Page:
Now I'm off to read Scared to Death, which Santa brought, and get even grumpier. I'm expecting great things; I'll post a review in this forum in due course.


I've got it too bro! On recommendation from this site! You won’t be disappointed I think. Brought it for myself; a prezzy from me to me. (Billy no mates)

I think you will enjoy it ;) An eye-opener... :roll:

I may be old enough to be your dad but, (and I have to tell it as it is), you are so much more switched-on than I was at your age.

(Not patronising, honestly! Wish you had married my daughter)


If someone would like my copy, someone nice, I will personally post it to any member (bibliophil) FOC...

Now there's an offer you don't see very often.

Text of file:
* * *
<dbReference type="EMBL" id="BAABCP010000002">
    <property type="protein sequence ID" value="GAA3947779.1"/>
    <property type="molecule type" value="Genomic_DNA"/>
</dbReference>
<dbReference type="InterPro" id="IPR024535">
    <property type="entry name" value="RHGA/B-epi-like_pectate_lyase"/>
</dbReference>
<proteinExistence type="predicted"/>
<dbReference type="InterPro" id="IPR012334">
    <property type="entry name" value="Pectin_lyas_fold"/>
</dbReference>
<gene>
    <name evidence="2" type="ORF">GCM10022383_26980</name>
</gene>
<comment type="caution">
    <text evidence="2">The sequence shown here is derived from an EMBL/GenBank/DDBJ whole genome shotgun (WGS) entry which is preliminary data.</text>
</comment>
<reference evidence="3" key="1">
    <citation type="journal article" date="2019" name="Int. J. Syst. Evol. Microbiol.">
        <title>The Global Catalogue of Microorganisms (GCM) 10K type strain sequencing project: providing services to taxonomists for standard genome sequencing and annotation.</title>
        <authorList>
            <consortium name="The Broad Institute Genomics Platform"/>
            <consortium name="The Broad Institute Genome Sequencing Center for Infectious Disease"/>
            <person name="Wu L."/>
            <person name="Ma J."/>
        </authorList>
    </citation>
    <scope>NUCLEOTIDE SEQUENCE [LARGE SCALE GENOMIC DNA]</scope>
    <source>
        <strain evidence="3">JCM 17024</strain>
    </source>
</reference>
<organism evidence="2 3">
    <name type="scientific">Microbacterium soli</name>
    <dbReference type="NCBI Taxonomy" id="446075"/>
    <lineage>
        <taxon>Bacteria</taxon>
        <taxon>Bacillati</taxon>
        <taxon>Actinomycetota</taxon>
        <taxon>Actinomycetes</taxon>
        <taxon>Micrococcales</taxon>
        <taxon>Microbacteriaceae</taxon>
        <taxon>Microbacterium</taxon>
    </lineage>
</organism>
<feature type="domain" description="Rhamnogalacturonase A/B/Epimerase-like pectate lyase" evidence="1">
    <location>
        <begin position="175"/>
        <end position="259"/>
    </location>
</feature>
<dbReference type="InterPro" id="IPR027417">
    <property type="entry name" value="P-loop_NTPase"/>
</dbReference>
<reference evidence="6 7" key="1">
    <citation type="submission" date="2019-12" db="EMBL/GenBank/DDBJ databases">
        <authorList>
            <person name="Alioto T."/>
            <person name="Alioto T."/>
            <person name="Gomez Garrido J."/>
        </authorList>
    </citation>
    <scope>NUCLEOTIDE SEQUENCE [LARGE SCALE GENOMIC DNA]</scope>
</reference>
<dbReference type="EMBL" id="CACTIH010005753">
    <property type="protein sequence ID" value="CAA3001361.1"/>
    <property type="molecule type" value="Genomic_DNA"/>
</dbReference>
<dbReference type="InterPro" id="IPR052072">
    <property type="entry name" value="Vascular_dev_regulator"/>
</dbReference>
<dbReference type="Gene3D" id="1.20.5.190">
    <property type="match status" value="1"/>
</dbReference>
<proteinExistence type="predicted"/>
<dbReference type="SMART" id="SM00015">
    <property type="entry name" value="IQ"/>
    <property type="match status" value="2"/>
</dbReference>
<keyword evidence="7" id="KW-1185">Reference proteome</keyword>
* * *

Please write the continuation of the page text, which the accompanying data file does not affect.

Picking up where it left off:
First come, first served an' all that...

(I'm CRB checked BTW)

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The views expressed in this post are personal opinions and do not necessarily represent the views of Safe Speed.
You will be branded a threat to society by going over a speed limit where it is safe to do so, and suffer the consequences of your actions in a way criminals do not, more so than someone who is a real threat to our society.


Last edited by Big Tone on Mon Apr 21, 2008 22:19, edited 1 time in total.

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PostPosted: Mon Apr 21, 2008 22:18 
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Tone, about your daughter.....

Rigpig, take that ridiculous, jobless fag-chariot out of your avatar at once!

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PostPosted: Sat Aug 09, 2008 00:16 
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ree.t wrote: